Developer overextended; city told to pay $260,000A judge has ordered River Falls to pay $263,337 to a bank as a result of a mistake involving a developer who left behind a stack of unpaid bills while building Riverview Hotel and Suites.
By: Judy Wiff, River Falls Journal
A judge has ordered River Falls to pay $263,337 to a bank as a result of a mistake involving a developer who left behind a stack of unpaid bills while building Riverview Hotel and Suites.
Buffalo/Pepin County Judge James Duvall signed a judgment ordering the city to pay the money to Timberwood Bank, Tomah, because checks sent to Martinsen Investment & Land Company Inc., Ashland, should have been made jointly payable to Martinsen and the bank.
Martinsen eventually defaulted on its loan with the bank.
“The city attorney is handling the case and is reviewing the matter,” said City Administrator Scot Simpson Monday. “He will advise the City Council on our options, which include an appeal.”
Online court records show over 40 liens filed by various construction and building supply companies against the Martinsen project with over $1.75 million still owing on those.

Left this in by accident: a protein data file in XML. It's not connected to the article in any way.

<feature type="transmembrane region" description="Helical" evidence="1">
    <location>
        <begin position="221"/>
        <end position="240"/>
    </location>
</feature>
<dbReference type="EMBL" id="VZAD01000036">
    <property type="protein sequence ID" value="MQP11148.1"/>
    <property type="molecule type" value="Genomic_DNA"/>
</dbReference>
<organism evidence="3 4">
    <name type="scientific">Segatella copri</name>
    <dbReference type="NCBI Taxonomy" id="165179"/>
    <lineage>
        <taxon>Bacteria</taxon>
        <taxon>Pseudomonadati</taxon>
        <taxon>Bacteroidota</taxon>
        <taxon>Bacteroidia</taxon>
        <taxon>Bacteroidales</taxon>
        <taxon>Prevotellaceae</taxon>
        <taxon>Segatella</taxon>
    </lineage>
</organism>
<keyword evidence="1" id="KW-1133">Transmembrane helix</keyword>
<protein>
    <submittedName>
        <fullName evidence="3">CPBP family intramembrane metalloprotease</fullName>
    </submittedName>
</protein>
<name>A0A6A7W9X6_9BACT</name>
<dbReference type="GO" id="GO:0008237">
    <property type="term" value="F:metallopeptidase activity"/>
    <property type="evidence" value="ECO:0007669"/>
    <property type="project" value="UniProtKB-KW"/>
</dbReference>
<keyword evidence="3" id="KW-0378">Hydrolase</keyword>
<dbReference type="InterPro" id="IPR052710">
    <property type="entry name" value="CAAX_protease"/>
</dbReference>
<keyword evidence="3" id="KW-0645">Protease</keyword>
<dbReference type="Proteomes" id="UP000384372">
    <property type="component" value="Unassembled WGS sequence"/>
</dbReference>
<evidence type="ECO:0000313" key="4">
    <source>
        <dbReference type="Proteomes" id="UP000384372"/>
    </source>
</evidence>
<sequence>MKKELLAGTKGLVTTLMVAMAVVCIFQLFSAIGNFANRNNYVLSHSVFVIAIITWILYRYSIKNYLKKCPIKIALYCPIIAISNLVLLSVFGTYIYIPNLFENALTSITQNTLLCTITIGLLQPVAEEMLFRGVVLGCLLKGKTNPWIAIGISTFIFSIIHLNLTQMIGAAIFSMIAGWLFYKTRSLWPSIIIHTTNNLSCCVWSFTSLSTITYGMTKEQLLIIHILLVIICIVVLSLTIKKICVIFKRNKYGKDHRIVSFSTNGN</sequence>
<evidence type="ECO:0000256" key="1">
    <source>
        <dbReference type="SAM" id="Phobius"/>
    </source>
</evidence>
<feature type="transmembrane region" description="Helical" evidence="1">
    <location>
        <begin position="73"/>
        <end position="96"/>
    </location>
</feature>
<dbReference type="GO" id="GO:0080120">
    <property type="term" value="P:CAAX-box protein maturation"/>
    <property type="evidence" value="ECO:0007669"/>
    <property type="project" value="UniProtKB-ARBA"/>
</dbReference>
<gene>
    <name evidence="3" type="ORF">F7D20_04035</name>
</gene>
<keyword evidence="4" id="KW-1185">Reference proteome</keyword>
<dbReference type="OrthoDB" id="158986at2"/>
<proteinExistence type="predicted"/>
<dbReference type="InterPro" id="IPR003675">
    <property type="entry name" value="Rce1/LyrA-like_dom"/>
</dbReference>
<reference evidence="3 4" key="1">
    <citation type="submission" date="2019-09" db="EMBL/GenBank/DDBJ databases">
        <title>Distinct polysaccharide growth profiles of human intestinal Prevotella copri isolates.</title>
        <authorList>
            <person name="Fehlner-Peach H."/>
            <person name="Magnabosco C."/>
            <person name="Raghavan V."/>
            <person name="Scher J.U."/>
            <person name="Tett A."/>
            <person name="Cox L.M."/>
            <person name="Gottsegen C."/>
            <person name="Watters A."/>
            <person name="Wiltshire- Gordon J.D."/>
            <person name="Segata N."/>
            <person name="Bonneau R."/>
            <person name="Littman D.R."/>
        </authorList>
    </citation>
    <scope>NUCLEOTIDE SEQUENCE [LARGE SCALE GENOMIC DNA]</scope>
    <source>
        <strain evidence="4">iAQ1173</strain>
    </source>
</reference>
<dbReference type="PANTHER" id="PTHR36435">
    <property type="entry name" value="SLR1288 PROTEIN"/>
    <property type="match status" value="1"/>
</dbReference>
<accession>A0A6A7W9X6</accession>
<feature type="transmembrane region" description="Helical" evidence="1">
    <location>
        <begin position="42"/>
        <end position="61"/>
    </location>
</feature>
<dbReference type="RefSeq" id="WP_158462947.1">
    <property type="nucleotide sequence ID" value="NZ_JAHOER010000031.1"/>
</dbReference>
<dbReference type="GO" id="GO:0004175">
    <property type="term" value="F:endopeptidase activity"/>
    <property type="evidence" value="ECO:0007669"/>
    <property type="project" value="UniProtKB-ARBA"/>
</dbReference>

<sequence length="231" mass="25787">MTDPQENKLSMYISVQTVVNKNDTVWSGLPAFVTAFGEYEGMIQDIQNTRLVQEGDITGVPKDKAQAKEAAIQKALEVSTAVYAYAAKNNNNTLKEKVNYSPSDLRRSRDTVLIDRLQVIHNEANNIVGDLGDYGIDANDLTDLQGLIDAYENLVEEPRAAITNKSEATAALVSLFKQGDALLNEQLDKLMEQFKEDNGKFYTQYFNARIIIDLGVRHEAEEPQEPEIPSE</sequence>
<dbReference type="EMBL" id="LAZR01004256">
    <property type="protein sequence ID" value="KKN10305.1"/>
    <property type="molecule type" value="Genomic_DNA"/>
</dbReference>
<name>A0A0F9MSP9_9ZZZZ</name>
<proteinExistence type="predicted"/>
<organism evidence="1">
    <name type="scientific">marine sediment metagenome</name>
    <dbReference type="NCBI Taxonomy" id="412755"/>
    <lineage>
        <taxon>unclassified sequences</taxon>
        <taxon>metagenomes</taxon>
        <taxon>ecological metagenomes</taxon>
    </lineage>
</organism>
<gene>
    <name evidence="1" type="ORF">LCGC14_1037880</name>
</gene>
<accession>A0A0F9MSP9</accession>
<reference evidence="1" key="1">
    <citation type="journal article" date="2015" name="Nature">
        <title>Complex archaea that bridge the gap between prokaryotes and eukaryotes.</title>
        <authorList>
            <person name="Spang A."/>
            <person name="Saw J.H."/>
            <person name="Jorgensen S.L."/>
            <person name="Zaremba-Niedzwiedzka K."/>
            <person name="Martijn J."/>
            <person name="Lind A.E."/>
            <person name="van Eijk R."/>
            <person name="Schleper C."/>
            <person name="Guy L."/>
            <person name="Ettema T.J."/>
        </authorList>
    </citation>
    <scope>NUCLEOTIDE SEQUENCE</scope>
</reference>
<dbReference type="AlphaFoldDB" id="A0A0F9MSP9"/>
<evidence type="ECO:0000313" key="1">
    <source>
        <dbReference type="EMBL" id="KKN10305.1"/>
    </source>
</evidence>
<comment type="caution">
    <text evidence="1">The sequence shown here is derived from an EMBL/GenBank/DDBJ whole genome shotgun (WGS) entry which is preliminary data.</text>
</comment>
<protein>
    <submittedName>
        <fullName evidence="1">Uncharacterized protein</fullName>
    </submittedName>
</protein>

In other Pierce County civil court action earlier this year, Duvall ordered Martinsen Investment and Henry Martinsen Jr. to pay $8.5 million to Central Bank, Hudson.
Also First American Bank, Hudson, foreclosed on and bought the complex’s parking lot at 412 Spruce St.
In 2008 Martinsen proposed building a 67,722 sq. ft. mixed-use commercial facility with a minimum assessed value of $10,000,000.
Under a development agreement signed Feb. 25, 2008, River Falls gave the project site at South Main and Spring streets to Martinsen and agreed to pay the company $1.5 million to help cover costs related to the construction of a hotel-restaurant complex.
Most of those costs included bills for site excavation, grading, storm-water control, utilities and parking lot landscaping, said River Falls Finance Director Julie Bergstrom, who issued eight checks -- ranging in value from $50,000 to $250,000 -- from September 2008 through March 2009.
When Martinsen tried to open a short-term line of credit with Timberwood, the bank required that the checks from the city be made jointly payable to Timberwood and Martinsen.
For more about this case, please see the June 21 print edition of the River Falls Journal.